TALLAHASSEE, Fla. — Instead of 10th-grade English and 12th-grade calculus, the teenagers from Marjory Stoneman Douglas High School in Parkland, Fla., had another funeral to attend. When the grim ceremony was over on Tuesday morning, they hugged their parents goodbye, stashed their backpacks in the bellies of three buses and set off in grief and hope to demand gun control measures from state lawmakers more than 400 miles away.
As they were getting on the road, the lawmakers in Tallahassee swiftly rejected an effort to debate an assault weapons ban in a party-line vote that said much about how far apart most Democrats and Republicans are when it comes to guns. In the balcony, some Parkland students who had already made it to the Capitol could be seen crying, hands smothering mouths.
It was an early reminder that failure might very well become familiar for these latest, youngest gun control activists, as it has for so many others. Republican lawmakers plan to consider more modest proposals, including raising the minimum age to buy assault rifles, before the session ends in March. Yet a kind of optimism — or maybe just an inability not to believe in their own power — was in the humid air.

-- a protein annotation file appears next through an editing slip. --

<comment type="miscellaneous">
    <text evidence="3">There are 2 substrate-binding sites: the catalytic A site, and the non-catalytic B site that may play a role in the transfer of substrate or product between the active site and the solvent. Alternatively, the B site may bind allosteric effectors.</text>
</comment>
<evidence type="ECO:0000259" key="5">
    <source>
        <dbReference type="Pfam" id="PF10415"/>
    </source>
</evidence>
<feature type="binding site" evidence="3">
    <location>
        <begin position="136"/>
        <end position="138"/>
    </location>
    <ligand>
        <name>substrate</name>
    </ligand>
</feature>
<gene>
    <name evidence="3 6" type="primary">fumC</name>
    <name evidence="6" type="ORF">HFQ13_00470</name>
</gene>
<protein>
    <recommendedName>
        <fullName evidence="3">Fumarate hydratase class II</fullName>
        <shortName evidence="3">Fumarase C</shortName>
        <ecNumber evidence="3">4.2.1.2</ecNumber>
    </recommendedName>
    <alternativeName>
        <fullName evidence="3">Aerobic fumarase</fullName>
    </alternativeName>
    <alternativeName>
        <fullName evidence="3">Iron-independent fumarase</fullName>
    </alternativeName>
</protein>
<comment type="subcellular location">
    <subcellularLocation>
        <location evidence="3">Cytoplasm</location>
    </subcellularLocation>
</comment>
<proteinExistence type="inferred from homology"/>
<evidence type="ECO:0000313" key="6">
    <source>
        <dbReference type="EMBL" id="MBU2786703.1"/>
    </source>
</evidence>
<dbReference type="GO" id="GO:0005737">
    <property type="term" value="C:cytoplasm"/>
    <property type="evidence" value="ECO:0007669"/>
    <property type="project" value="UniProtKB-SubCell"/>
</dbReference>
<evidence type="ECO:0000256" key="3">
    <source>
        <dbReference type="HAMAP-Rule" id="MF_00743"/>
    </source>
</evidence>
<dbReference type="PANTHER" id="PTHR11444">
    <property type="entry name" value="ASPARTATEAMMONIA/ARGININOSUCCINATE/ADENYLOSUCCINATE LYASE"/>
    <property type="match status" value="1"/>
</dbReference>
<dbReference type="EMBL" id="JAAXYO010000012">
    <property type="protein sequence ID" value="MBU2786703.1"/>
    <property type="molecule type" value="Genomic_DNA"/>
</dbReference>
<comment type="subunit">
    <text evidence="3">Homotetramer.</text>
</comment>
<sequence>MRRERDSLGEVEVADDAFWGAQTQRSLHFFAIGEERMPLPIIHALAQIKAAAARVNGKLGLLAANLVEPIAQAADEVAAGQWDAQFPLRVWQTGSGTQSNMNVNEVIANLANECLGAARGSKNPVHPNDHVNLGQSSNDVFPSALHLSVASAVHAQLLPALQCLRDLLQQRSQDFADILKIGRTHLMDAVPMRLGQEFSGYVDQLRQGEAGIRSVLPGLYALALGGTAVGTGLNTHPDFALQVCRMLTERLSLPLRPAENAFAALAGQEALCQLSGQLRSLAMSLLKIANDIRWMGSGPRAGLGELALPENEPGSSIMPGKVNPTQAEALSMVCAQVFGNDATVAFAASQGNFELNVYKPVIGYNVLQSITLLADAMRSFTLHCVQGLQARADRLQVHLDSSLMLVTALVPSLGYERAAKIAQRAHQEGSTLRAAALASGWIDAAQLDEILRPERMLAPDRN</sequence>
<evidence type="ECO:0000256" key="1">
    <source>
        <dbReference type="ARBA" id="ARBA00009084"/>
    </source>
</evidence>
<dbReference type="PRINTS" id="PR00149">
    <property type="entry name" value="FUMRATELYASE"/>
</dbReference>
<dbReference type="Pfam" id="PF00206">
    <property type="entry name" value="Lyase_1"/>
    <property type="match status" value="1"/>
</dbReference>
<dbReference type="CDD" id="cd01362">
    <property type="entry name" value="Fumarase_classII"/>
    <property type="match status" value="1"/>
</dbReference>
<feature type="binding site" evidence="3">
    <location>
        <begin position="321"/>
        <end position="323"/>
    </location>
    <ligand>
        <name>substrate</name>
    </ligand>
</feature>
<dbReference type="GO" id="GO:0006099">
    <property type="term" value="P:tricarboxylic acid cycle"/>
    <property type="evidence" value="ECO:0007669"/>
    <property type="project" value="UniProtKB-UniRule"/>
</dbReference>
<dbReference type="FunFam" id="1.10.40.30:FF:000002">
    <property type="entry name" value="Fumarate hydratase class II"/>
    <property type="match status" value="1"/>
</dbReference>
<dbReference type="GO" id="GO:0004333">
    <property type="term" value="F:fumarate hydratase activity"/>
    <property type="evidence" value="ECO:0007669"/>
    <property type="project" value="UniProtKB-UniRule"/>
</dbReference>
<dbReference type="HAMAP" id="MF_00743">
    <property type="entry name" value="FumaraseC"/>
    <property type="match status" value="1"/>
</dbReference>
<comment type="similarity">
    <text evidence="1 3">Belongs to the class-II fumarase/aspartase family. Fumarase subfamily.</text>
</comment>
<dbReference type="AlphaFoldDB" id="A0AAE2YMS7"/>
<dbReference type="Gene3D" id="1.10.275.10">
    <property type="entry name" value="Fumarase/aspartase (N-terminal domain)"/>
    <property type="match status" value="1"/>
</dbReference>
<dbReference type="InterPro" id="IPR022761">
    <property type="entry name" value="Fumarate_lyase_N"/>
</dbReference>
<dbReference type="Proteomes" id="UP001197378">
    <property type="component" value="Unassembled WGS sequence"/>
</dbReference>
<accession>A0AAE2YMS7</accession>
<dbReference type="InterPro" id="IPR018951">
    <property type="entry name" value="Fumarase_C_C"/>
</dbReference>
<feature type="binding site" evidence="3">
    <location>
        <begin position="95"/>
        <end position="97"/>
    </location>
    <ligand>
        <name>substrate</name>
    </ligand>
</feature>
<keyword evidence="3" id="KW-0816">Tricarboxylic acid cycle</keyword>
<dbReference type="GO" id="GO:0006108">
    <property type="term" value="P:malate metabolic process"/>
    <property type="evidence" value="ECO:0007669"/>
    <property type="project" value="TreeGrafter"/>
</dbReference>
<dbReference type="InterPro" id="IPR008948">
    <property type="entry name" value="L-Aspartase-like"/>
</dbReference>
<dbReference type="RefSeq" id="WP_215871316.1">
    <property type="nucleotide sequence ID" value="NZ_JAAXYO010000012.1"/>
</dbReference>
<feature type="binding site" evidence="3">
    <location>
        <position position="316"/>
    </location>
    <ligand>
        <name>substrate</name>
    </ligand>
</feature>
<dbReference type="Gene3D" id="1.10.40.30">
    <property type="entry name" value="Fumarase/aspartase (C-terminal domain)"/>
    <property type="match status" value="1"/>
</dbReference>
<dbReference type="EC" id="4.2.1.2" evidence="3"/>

“This shooting is different from the other ones,” said Daniel Bishop, 16, who sat side-by-side with his sister on the second bus. “Sandy Hook, they were elementary school kids who couldn’t stand up for themselves. Virginia Tech was 2007, a different time. But this one, I just have a gut feeling — something is going to change.”